EFCC probe 13 firms, 45 persons over Capital Market infractions

EFCC probe 13 firms, 45 persons over Capital Market infractions

In a collaborative effort directed at enforcing high operational standards in the Nigerian capital market, the Economic and Financial Crimes Commission (EFCC) is investigating 13 firms and 45 persons for allegedly engaging in fraudulent activities in the capital market.


A list of cases under investigation obtained at the weekend by The Nation showed that EFCC is investigating 40 cases involving 13 firms and some 45 persons while the anti-corruption agency is already prosecuting another two firms and 12 persons for involvement in capital market fraud.


Under a two-pronged strategy of deterrence and restitution, the capital market regulators and the EFCC had signed on to a working relationship that enables the EFCC to take up criminal investigation and prosecution after preliminary indictment by the adjudicatory organs of the capital market regulators.

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Although the full details of the cases and names of the firms and individuals could not be disclosed due to legal confidentiality and ongoing investigations, a review of the cases indicated that they  relate to four broad categories of unauthorised sale of clients’ shares, diversion and misappropriation of clients’ funds, impersonation and operating phony or illegal investment schemes and services.


Unauthorised sale of client’s shares and impersonation account for the largest number of cases under investigation. While stockbroking firms and their officials were mostly responsible for unauthorised sale of client’s shares, the review showed that individual syndicates and racketeers, sometimes in connivance with capital market officials, were responsible for the rampant cases of impersonation.


The impersonators usually seek to take advantage of knowledge gap or absence of the owners of the shares. They seek to take advantage of the dormancy of some investors’ account as well as fraudulent conversion of shareholding estates.


Some of the firms under investigation include Lakesworth Securities Limited, Bytofel Trust & Securities Limited, Gosord Securities Limited, Securities Solutions Limited, ITIS Securities Limited, Kingsway Securities Limited, Mact Securities Limited, First Equity Securities Limited, Omas Investment & Trust Limited, Mayfield Investment Limited, Cadington Securities Limited, GMT Securities & Asset Management Limited, Quantum Securities Limited and Giljohn Investment Ltd.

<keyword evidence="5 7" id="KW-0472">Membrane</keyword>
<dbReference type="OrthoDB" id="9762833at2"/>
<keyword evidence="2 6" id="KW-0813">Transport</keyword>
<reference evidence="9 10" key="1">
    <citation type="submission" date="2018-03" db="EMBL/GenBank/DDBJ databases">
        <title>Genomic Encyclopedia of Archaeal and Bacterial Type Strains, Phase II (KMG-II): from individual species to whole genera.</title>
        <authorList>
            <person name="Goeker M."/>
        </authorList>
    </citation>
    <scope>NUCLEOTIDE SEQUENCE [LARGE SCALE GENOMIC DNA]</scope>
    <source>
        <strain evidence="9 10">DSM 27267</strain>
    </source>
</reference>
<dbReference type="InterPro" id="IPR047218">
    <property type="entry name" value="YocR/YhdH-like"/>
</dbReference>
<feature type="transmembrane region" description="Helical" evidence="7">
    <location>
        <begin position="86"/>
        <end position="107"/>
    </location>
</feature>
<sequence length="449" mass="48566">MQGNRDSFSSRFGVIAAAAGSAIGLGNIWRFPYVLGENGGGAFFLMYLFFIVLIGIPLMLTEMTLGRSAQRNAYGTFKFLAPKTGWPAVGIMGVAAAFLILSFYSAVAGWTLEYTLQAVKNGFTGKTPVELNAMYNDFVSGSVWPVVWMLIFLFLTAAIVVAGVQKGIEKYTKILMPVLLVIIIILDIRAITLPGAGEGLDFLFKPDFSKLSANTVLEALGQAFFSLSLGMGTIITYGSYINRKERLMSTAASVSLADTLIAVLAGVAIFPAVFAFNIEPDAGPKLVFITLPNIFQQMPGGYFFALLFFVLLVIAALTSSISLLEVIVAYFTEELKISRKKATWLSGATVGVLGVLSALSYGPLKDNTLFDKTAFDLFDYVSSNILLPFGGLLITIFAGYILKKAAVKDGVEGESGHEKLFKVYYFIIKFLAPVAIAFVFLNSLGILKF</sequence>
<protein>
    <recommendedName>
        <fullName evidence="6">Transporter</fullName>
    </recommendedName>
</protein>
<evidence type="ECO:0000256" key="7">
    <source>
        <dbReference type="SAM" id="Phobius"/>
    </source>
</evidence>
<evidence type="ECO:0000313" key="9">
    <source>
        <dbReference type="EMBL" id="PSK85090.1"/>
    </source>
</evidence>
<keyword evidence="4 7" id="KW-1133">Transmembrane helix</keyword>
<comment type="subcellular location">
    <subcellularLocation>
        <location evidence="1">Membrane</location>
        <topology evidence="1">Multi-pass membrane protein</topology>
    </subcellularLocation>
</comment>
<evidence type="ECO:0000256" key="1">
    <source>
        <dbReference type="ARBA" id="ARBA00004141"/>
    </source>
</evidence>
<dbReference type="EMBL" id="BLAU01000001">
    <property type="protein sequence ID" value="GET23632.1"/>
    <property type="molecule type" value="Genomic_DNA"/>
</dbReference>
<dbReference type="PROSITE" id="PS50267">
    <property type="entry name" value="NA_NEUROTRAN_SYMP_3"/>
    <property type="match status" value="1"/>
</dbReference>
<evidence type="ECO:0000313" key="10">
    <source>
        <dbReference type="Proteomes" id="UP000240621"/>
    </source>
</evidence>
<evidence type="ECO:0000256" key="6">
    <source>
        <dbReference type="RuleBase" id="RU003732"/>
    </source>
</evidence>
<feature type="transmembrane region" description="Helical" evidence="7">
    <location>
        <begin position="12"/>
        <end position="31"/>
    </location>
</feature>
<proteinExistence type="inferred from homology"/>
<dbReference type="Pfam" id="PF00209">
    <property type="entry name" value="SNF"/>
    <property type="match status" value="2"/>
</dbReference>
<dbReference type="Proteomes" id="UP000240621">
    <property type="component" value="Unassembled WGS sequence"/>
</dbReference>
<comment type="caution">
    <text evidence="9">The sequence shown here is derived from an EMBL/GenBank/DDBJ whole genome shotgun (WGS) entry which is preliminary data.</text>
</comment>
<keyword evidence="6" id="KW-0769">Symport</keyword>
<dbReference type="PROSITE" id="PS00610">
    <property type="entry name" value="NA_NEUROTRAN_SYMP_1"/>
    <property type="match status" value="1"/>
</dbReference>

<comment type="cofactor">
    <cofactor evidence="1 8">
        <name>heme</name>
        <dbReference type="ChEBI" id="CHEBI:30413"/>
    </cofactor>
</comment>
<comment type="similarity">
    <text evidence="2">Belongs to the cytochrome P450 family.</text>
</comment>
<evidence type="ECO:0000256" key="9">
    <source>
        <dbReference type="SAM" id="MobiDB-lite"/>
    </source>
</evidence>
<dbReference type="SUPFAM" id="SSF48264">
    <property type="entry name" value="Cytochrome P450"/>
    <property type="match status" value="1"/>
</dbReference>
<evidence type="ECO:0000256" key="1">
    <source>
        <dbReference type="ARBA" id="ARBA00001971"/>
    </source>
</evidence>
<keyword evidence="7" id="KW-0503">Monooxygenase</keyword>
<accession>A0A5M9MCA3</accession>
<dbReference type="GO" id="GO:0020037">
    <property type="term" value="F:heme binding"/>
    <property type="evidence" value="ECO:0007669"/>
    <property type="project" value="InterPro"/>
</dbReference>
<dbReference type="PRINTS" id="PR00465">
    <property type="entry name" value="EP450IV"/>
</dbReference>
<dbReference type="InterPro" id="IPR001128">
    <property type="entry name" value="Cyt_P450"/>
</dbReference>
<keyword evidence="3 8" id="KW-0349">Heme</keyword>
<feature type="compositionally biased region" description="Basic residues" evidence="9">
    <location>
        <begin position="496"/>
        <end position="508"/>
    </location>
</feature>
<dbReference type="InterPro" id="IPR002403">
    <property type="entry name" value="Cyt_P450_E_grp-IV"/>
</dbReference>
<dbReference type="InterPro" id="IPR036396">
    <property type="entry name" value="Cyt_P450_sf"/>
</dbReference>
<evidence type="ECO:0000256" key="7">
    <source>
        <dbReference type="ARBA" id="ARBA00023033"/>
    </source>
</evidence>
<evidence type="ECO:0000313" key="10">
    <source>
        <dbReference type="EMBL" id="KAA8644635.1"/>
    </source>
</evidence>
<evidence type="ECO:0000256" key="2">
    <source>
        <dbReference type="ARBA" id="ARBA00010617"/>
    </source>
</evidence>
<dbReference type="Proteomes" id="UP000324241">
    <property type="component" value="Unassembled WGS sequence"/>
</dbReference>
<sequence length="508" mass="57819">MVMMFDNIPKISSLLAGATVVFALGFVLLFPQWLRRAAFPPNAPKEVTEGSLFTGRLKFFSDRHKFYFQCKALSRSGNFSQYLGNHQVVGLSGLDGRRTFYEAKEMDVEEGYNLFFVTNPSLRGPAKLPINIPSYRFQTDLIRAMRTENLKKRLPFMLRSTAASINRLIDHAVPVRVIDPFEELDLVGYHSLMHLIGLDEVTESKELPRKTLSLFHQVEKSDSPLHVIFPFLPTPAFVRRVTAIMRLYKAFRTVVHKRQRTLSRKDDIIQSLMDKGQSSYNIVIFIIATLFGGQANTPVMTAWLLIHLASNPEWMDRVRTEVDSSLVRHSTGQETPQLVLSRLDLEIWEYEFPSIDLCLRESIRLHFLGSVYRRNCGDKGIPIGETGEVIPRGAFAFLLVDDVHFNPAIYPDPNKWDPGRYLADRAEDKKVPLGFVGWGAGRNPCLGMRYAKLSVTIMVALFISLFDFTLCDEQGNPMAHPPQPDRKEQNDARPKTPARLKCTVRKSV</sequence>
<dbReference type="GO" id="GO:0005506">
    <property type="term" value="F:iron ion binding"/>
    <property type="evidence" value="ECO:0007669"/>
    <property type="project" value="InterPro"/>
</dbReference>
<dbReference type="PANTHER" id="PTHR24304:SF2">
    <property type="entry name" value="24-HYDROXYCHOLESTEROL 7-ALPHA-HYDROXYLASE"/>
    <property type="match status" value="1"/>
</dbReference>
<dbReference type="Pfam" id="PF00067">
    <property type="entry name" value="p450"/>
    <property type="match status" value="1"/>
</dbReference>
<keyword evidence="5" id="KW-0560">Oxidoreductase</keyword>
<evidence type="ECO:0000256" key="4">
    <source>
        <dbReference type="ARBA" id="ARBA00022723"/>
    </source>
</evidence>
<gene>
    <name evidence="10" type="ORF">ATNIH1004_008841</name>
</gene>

Disciplinary Committee and Securities and Exchange Commission (SEC)-through its Administrative Proceedings Committee (APC) run an active investigative mechanism that seeks to uncover malpractices, sanctions indicted operators and restitutes affected investors. However, both NSE and SEC lack prosecutorial powers.

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Capital market authorities had bridged the gap between their investigative powers and prosecutorial powers through Memorandum of Understanding (MoU) with the EFCC, which allows the organisations to collaborate on information sharing, investigation, prosecution and enforcement.


SEC and EFCC had earlier in January 2017 signed a Memorandum of Understanding (MoU) that formally established the alliance between the two Commissions. The MoU seeks to promote the efficient investigation and conclusion of all cases reported by either of the institutions to each other and to promote the integrity, efficiency and soundness of the Nigerian capital market and the economy in general.


It also seeks to promote collaboration in the areas of training and secondment of middle cadre officers of the SEC to the EFCC and those of the EFCC to the SEC; or in the alternative, the establishment of a liaison desk in both Institutions as well as promote collaboration in other areas beneficial to both Institutions.


According to the MoU, the institutions shall provide each other with the utmost mutual assistance in any matter falling within their competences, including in particular the following areas: secondment of middle cadre officers, training to enhance the investigative skills and capacity of personnel of the institutions and consequently increase the general output and performance of the institutions and facilitate better understanding of each others’ functions through capacity building programmes and human capital development in the areas of investigation of fraud in the capital market.


The institutions will also collaborate in the areas of exchange of information to assist the performance of the institutions’ respective functions, reporting, investigation and prosecution of fraudulent and manipulative practices in the Nigerian capital market and any other activity as agreed between the institutions from time to time.

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